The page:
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Aaron McKenna: We should aim to do less, not more, trade with Russia

We shouldn’t be focused on Vladimir Putin’s bullyboy ban on many EU foods – we should be making ties with ambitious countries that share our values.

Aaron McKenna

MUCH HAS BEEN made recently of cheese and meat mountains building up in Ireland and across Europe in response to Vladimir Putin’s bullyboy ban on many EU foods. The trade embargo comes in response to EU sanctions targeting Russia after its interventions in Ukraine, and Putin used it as an opportunity to call for more Russian patriotism and self-reliance.

Russia is a major importer of food, with a third of the typical Russian food shop coming from abroad. In more middle class and urbanised areas this is much higher. Despite having 16% of the world’s land mass, Russia is not a productive agricultural country. Russian food imports have exploded over the past decade, with beef and dairy imports increasing from under €500 million apiece to over €2 and €3 billion a year, respectively.

During the height of the Cold War the Soviet Union regularly relied on grain imports from the USA to prevent starvation. Interestingly, even during trade embargoes – such as one the US levied after the Soviet invasion of Afghanistan – food managed to make its way into Russia via third parties.

Russia is a startlingly inefficient country, and calls by Putin for Russians to produce more of what they eat are more likely to produce another chapter in Soviet-style agricultural mismanagement than any great miracle. Russia will continue to rely on imports of food from abroad, turning to Asia and South America in particular for its imports.

Fungible goods

In the very first instance, Irish and European producers can rest a little easier: food is a fungible class of goods. South American fields can only produce so much this year and next, and whomever they would have sold their produce to if not Russia will need to find replacement sellers.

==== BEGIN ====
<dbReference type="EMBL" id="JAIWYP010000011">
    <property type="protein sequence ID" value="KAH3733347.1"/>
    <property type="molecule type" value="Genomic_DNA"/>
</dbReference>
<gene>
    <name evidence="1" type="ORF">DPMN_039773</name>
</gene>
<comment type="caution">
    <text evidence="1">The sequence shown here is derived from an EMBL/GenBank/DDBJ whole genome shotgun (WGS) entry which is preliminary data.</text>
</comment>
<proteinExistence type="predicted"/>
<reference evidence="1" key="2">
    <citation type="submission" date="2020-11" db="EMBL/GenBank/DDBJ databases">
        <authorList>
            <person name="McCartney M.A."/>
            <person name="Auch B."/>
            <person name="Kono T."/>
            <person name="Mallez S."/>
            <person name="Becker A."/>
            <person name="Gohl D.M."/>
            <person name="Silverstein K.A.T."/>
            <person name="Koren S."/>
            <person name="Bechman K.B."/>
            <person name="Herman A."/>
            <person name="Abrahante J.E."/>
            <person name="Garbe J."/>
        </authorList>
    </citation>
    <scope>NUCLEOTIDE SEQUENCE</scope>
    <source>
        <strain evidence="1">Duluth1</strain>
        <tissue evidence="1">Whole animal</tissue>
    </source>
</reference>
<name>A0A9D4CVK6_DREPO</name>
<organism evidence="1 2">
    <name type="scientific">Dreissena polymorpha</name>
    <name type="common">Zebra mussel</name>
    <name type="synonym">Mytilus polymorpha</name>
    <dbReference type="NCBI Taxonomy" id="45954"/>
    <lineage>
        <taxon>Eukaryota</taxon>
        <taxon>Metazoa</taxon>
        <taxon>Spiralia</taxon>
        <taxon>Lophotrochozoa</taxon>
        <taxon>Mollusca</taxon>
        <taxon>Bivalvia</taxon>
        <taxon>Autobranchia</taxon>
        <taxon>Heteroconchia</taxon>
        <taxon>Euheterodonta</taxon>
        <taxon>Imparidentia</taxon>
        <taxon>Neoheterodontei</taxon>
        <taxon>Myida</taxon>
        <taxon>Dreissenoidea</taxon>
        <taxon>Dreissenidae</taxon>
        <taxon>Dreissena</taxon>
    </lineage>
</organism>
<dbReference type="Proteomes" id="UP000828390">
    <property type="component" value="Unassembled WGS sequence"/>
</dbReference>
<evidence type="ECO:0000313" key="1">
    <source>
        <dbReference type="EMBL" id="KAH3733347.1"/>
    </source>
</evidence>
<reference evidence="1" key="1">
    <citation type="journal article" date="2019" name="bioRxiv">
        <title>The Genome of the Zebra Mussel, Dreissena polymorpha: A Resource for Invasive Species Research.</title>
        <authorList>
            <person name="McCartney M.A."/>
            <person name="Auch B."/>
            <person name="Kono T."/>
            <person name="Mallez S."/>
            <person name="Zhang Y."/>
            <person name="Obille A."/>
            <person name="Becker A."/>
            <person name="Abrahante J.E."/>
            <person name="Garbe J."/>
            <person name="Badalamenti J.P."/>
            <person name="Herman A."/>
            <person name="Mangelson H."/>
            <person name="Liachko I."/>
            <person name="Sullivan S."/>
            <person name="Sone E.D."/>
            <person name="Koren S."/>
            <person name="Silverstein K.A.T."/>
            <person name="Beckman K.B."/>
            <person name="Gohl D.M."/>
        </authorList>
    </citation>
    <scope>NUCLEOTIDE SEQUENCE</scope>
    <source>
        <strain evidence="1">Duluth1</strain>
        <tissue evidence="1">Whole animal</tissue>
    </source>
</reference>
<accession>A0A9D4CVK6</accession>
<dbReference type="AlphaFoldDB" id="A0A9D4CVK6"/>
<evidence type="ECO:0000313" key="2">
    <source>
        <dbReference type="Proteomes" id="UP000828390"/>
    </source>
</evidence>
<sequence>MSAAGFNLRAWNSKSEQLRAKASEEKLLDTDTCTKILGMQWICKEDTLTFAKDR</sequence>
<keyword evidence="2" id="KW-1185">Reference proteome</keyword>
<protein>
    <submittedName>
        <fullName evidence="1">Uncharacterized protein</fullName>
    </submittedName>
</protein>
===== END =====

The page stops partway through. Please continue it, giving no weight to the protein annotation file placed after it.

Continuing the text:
In the short term we are seeing anecdotal shifts of food with shorter shelf lives, such as cheese, which may impact prices. The Dutch and Germans send about a third of their cheese to Russia, and according to The Farmers Journal this week we are seeing that stuff sent instead to places like the UK in the short term as they dump their stock before it goes off.

About 2.5% of all Irish food exports go to Russia. We sent 1,300 tons of beef cuts to Russia last year, and 6,000 tons of offal. That sounds like a lot, but in context it represented €10m of our total €2bn in meat exports. We can and will find other markets for it, and disruptions to the market like that from Dutch and German cheese will pass over.

It is the opportunity cost to Irish producers that is being lamented as much as real loss in trade, which is small. Bord Bia had targeted Russia as a big growth market for Irish exports in years to come. In many other areas we and other European countries see trade opportunities with Russia.

Russia is not a rational trading partner

Trade has also been a tool of foreign policy by the EU towards Russia. Increased trade links are seen as a way to lock countries together and foster enmity. Europeans used to regularly fight and draw in otherwise unconcerned countries and issues to disputes over over who really owned a particular provincial region (see in this particular centenary year, Alsace-Lorraine); not unlike Russia and Ukraine.

Under normal circumstances with rational trading partners, increasing something like dairy imports by over €2.5 billion a year over a decade would lead to a lot of vested interests in peace and continued trading friendship. But Russia is not a rational trading partner: it is a quasi-dictatorship, a large country with tin-pot regional ambitions to rule over its neighbours and glorify itself.